Egyptian MP Doha Assy sounds warning over threat to heritage sites

Illegal construction and the dumping of rubbish and chemical waste have damaged historical structures, she says

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A number of heritage sites in Egypt have been left damaged because of negligence by the authorities, legislator Doha Assy has told The National.

Ms Assy called for more oversight of construction and industrial activity around such sites, and submitted a formal complaint to the Egyptian parliament's antiquities committee.

“Essentially, what I am trying to do is just alert authorities that these sites are at a risk of being lost because often the antiquities sector is given a lower priority when compared to other sections on the government’s agenda,” she said.

Bulldozers demolish a Mokatam hill to expand the road, as part of a mega project campaign for roads and bridges, in Cairo, Egypt, 14 June  202  EPA / KHALED ELFIQI

A number of buildings in Egypt’s agricultural Daqahliyah province have sustained significant damage over the years due to large-scale unregulated construction around them.

These include Nour Mosque, which was built in 1868, Helal Bek Mosque, built in 1853, and Saint Damiana Convent, built in 1845 and renovated in 1978.

Other sites such as Ashmout fortress, the last-remaining military outpost of famous Egyptian commander Ahmed Orabi, have been damaged by years of chemical waste dumping by nearby factories. The outpost was built in the late 1800s.

Perhaps the most affected is Ahmed Nafea Mosque, which was built in 1270 and has been in a state of severe disrepair for years.

Today, the mosque, which houses three decorated marble panels from the earlier Fatimid era (909—1171), is deserted and has partially collapsed.

Ms Assy said the problem was that Egypt has an overwhelming number of archaeological sites and it was difficult for authorities to monitor each one, especially in rural areas such as Daqahliyah.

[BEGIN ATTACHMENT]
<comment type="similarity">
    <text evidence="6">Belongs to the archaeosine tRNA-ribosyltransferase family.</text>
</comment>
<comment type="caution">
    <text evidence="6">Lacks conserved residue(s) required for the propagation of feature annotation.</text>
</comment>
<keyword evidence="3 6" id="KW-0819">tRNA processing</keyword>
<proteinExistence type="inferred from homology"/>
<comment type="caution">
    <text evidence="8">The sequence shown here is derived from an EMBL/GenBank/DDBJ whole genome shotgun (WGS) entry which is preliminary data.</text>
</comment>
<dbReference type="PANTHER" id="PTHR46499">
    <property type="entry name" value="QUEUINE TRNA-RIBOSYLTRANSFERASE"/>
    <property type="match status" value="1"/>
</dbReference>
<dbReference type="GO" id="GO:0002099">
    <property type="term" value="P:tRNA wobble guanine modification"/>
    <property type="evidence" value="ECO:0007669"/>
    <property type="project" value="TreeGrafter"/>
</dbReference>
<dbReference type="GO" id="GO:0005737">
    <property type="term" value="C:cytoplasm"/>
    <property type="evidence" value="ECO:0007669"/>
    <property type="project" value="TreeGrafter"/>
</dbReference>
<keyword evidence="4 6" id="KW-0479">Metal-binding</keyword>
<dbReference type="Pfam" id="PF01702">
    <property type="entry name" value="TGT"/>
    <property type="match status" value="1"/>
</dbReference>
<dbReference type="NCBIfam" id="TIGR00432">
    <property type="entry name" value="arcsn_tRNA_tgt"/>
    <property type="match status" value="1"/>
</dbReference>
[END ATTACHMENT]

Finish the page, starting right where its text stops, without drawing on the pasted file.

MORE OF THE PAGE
“There are rules in place that protect heritage sites in Egypt, whether they are ancient or more recent,” she said.

“They are not always implemented, however, which results in severe infractions.”

She said unregulated construction and waste at such sites had exacerbated the problem.

“It is not appropriate to surround a prominent mosque with high-rise buildings and block its panorama,” she said.

The Egyptian parliament’s media, culture and antiquities committee convened on Monday night and held a plenary session to discuss a number of bills, including Ms Assy’s request for more oversight at heritage sites.

Despite not being optimistic about the outcome as she headed in the session and expecting the committee to deny negligence on the part of authorities, Ms Assy told The National afterwards that it had been a “positive” meeting.

“The committee prepared a limited list of sites which it would endeavour to preserve during the new year. They handed over their plan to reduce negligence at various heritage sites for us to review and advise on whether we think it is appropriate,” she said.

Whether the plan is carried out or not remains to be seen, she said.

Ms Assy also submitted a bill on Monday calling for additional measures to protect workers in the antiquities field who are lowly paid and have few healthcare and social services available to them, something that has exacerbated the problem of negligence at archaeological sites.

“Last night, the committee officially appealed to the Supreme Council of Antiquities to form a healthcare fund out of its budget for its workers,” Ms Assy said.

“This was definitely one of the session's most important outcomes.”

A state-run road expansion project in a historic district of Cairo drew anger after requiring the removal of more than 2,000 graves from the City of the Dead, a necropolis that has been a Unesco heritage site since 1979.

Updated: December 20, 2022, 8:15 AM